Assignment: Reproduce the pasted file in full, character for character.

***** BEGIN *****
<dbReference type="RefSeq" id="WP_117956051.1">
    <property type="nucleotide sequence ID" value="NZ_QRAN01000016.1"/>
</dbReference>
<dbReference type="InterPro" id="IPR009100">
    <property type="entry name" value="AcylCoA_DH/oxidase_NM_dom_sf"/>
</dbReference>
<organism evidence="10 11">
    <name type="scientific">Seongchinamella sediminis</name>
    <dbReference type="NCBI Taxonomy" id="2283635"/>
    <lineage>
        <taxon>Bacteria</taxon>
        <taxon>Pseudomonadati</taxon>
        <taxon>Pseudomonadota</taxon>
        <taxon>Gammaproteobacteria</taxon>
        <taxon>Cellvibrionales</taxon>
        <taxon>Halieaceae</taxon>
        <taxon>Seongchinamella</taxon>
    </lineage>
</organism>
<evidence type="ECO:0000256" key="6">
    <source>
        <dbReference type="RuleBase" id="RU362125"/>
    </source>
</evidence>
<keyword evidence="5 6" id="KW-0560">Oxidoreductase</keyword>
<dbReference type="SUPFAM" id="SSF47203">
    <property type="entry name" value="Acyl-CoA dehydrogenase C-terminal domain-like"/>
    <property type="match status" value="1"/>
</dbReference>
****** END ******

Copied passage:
<dbReference type="RefSeq" id="WP_117956051.1">
    <property type="nucleotide sequence ID" value="NZ_QRAN01000016.1"/>
</dbReference>
<dbReference type="InterPro" id="IPR009100">
    <property type="entry name" value="AcylCoA_DH/oxidase_NM_dom_sf"/>
</dbReference>
<organism evidence="10 11">
    <name type="scientific">Seongchinamella sediminis</name>
    <dbReference type="NCBI Taxonomy" id="2283635"/>
    <lineage>
        <taxon>Bacteria</taxon>
        <taxon>Pseudomonadati</taxon>
        <taxon>Pseudomonadota</taxon>
        <taxon>Gammaproteobacteria</taxon>
        <taxon>Cellvibrionales</taxon>
        <taxon>Halieaceae</taxon>
        <taxon>Seongchinamella</taxon>
    </lineage>
</organism>
<evidence type="ECO:0000256" key="6">
    <source>
        <dbReference type="RuleBase" id="RU362125"/>
    </source>
</evidence>
<keyword evidence="5 6" id="KW-0560">Oxidoreductase</keyword>
<dbReference type="SUPFAM" id="SSF47203">
    <property type="entry name" value="Acyl-CoA dehydrogenase C-terminal domain-like"/>
    <property type="match status" value="1"/>
</dbReference>